The bus didn’t drive nearly as fast as those in Thailand, but it didn’t take too long to get to Phnom Penh from Siem Reap, leaving me the afternoon to explore.
I immediately made my way to the nearby National Museum of Cambodia which, similarly to the Angkor Museum, covered the broad range of Cambodia’s religious and royal history, but with many more sculptures and displays.
Then I walked around the courtyard and park in front of the Royal Palace to look for an entrance but was shooed away, so I explored around the nearby area and saw a long procession ceremony for what I believe was the Kings birthday.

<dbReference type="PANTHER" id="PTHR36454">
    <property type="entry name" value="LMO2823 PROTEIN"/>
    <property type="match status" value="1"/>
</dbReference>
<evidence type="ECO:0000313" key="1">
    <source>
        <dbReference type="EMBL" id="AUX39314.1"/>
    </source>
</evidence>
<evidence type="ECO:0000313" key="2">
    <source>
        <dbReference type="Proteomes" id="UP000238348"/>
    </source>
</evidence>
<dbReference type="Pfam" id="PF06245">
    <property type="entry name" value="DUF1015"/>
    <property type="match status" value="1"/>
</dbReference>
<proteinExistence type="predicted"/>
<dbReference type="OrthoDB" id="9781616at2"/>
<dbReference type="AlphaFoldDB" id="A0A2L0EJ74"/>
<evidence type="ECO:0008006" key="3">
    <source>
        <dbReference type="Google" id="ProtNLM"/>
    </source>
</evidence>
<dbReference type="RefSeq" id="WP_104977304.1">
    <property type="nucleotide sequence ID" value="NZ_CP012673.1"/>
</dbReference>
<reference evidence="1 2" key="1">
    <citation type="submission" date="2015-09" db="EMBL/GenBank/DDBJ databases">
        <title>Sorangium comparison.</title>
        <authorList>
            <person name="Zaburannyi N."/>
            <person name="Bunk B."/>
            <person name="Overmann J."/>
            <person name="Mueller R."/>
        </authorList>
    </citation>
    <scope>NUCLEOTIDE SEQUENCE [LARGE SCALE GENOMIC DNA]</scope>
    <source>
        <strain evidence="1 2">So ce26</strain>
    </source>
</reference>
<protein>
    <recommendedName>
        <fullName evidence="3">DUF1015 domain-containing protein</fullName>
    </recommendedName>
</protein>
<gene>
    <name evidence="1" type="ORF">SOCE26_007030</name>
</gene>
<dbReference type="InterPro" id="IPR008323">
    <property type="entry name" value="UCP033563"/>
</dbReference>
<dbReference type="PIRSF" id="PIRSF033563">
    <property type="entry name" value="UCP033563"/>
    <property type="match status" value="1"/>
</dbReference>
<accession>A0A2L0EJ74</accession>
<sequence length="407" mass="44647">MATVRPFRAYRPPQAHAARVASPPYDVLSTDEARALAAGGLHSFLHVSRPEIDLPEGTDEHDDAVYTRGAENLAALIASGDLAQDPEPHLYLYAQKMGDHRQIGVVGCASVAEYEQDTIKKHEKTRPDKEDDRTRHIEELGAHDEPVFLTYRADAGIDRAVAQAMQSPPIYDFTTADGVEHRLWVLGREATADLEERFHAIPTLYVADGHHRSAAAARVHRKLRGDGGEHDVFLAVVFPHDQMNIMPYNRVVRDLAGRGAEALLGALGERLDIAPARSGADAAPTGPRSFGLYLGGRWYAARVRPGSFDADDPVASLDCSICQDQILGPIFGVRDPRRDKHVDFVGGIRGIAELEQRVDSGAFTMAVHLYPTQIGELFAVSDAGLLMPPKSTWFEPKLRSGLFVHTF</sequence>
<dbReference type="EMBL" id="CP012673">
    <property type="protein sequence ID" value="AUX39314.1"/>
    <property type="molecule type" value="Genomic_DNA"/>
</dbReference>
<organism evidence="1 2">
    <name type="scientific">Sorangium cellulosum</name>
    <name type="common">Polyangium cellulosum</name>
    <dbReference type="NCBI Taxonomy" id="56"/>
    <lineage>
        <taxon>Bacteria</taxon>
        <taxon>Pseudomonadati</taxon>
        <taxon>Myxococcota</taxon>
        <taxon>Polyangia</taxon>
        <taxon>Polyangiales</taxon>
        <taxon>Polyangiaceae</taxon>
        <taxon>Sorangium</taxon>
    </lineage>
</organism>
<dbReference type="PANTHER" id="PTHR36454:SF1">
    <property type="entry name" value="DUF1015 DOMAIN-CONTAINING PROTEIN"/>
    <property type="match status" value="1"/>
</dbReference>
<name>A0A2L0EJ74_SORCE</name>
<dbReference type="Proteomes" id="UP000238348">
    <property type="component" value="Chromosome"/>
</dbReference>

I felt a sense of enthusiasm and economic vitality from the large construction projects dotting the skyline, the crowds of people out and about, and even the craftsmanship of local artisans. Even some evening rain didn’t keep people from going out to eat with friends, but it did create opportunities for me to try to talk to some locals.
In Cambodia, its unusually difficult to walk along the sidewalk area nearest to shop buildings because the owners intentionally put up barriers using potted plants, barrels, statues, or whatever else they can to extend their boundaries. So be careful when walking around as you will be forced to walk closer to vehicles and traffic.